Yes, and:

Fierce Optimism Is:

Urgency with Patience

All important social movements occur (and continue) over generations.  Confrontation and revolution are necessary sometimes, but they are not enough.  It’s consistent, slow, grass roots change on the local level that sustains progress.  Fierce optimism gives me faith that even the smallest actions I make in service of my cause have impact.  I can set realistic expectations for how much I can move this mountain today.  Pacing myself, practicing persistence with patience, conserves energy and prevents burnout.  I can feel empowered and liberated at the same time, confident in my individual agency.

Patient urgency also allows me to look up every once in a while, notice my surroundings, and adapt to subtle changes, like when someone starts to soften.  The bulldozer of impatient words and heavy dogma plows through the door of someone’s mind that might have swung open freely, had I taken a more gentle approach.

Strength with Flexibility

Fierce optimism roots itself in core values, and also allows for learning and adaptation.  It confers the confidence to challenge our own beliefs and values, perhaps reinforcing them, grounding us in and strengthening our own personal truth.  But this confidence also helps us hear others’ stories, which broadens our perspective.  Standing in our core values while reaching out in curiosity, we learn about each other, and curtains open on a vast landscape of understanding that we may never have imagined.

Bruce Lee’s life philosophy included a metaphor of the bamboo and the oak.  Both are admirably strong, but under intense forces of nature, the great oak may break irrevocably.  The bamboo bends; it maintains its integrity, standing straight and strong again after the storm.  Listening with openness and curiosity is not weakness.  Allowing for nuance and the possibility that my mind may be changed is strength.  It makes me calm, agile, adaptable, and more effective.

Conviction with Generosity

Our assumptions matter.  They show up in our presence.  Let us check our attitudes toward the ‘other’.  Assuming and speaking only to their presumed selfishness and malevolence, we make ourselves small.  We become exactly the narrow minded and prejudiced enemy we deride.  How ironic.  Now more than ever, we need generosity.  This encompasses empathy, vulnerability, sincerity, humility, and a willingness to allow the complete humanity of every person.  Extending this grace to others in no way undermines my own cause.  It opens my heart to attract allies from everywhere.  Conviction without generosity too easily becomes tyranny; I want no part of that.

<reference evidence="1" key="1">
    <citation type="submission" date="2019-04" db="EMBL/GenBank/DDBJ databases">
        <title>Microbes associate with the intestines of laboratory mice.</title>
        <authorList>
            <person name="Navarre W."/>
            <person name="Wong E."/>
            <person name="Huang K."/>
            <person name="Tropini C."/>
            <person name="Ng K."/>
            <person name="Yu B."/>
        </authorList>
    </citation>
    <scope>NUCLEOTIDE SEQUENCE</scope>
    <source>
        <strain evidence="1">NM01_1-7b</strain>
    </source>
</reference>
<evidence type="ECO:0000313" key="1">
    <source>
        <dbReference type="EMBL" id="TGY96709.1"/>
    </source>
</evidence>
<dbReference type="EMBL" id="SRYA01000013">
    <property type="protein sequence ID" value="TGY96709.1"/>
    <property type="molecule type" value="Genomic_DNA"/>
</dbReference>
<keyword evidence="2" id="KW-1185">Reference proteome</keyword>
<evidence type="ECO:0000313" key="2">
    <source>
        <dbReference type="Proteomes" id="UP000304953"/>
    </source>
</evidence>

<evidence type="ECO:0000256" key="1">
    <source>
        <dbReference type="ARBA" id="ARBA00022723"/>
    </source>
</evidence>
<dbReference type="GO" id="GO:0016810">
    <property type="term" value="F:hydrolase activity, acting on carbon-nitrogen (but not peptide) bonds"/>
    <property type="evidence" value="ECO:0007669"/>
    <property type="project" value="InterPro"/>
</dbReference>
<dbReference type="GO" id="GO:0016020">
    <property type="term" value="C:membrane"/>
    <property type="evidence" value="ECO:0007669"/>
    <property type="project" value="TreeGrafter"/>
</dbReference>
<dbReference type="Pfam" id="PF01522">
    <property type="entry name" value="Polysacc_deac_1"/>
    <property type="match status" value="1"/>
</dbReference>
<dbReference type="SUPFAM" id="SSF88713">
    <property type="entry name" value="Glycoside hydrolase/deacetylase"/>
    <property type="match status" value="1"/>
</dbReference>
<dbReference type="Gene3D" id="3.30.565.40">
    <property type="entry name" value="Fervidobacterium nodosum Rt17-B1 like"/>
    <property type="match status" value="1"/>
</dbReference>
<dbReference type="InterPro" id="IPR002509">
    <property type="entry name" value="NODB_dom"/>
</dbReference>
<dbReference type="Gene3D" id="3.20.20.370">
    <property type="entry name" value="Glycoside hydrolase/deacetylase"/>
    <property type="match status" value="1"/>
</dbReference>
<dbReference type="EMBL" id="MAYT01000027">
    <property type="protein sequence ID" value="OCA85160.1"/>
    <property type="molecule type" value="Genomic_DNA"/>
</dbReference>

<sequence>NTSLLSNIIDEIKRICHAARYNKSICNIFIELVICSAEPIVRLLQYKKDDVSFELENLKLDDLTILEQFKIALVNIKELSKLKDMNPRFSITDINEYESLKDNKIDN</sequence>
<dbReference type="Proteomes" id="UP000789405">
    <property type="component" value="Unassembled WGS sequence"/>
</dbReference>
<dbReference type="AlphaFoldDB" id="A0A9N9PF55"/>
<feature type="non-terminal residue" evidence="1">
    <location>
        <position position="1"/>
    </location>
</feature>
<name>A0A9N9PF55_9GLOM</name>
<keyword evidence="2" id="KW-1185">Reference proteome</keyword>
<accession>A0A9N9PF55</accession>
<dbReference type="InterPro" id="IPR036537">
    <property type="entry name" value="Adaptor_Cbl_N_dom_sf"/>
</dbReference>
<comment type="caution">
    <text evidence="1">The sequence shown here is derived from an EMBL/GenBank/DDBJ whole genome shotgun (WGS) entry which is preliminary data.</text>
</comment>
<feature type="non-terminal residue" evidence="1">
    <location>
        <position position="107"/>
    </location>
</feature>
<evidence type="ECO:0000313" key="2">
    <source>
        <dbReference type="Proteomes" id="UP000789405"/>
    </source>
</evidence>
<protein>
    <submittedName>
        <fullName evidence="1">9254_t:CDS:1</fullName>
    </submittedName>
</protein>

Fierce optimism choreographs an intimate dance between agitation and peace.  It holds tension without anxiety, potential and kinetic energy.

When I live in Fierce Optimism, I can hang on that arc and bend it like a badass.

November 11:  Fierce Optimism Makes Me Better

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NaBloPoMo 2019

On Ozan’s Inner Circle forum today, another member posted about his admiration for Dr. Martin Luther King, Jr.  It reminded me of a favorite MLK quote, which came to mind on Saturday as I prepared for the Better Angels workshop:  “The arc of the moral universe is long but it bends toward justice.”  I have referred to this quote many times over the years, and a phrase that I often add goes something like, “Bend that arc!  Hang on it with all your might!”  Meaning the arc bends toward justice only because we make it so, by working tirelessly for it, by acting visibly in accordance with our core values, and by consistently walking the talk.

I texted my friend the morning of the workshop: “I’m 90% excited, 10% nervous…Maybe 15%…”  Then I thought about the people I know who like the idea(l) of Better Angels, but don’t want to participate.  I thought about my friends who express hopelessness at any possibility that people on opposing political sides can ever connect, that we can actually work together across our differences to get things done.  I thought about the pushback I might get, that the Better Angels mission is futile, a waste of energy and time.  I felt something akin to a tidal wave rise within me, and I texted my friend again, spontaneously, “I intend to make today a day of fierce, infectious optimism.”  At that moment I knew my goal that day was to take every example and experience of kindness, connection, empathy, openness, generosity, magnanimity, conviction, and hope, and channel it to the workshop and its participants.  Because though it was to be a skills workshop, teaching a way of doing, what we really need are all of the qualities I just listed—they are the way of being that brings the skills to bear in the most meaningful ways.